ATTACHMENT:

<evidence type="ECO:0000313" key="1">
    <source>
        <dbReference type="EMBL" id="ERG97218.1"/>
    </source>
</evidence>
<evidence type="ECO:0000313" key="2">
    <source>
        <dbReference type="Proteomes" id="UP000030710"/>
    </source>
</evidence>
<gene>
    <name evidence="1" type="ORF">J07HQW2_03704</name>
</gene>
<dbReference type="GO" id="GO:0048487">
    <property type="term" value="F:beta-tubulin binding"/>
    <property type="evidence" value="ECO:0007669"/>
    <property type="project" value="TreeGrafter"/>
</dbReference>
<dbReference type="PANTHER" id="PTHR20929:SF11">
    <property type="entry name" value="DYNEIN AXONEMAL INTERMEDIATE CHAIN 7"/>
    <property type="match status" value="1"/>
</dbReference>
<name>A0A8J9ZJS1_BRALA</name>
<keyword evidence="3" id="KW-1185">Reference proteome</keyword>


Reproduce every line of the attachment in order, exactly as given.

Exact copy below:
<evidence type="ECO:0000313" key="1">
    <source>
        <dbReference type="EMBL" id="ERG97218.1"/>
    </source>
</evidence>
<evidence type="ECO:0000313" key="2">
    <source>
        <dbReference type="Proteomes" id="UP000030710"/>
    </source>
</evidence>
<gene>
    <name evidence="1" type="ORF">J07HQW2_03704</name>
</gene>
<dbReference type="GO" id="GO:0048487">
    <property type="term" value="F:beta-tubulin binding"/>
    <property type="evidence" value="ECO:0007669"/>
    <property type="project" value="TreeGrafter"/>
</dbReference>
<dbReference type="PANTHER" id="PTHR20929:SF11">
    <property type="entry name" value="DYNEIN AXONEMAL INTERMEDIATE CHAIN 7"/>
    <property type="match status" value="1"/>
</dbReference>
<name>A0A8J9ZJS1_BRALA</name>
<keyword evidence="3" id="KW-1185">Reference proteome</keyword>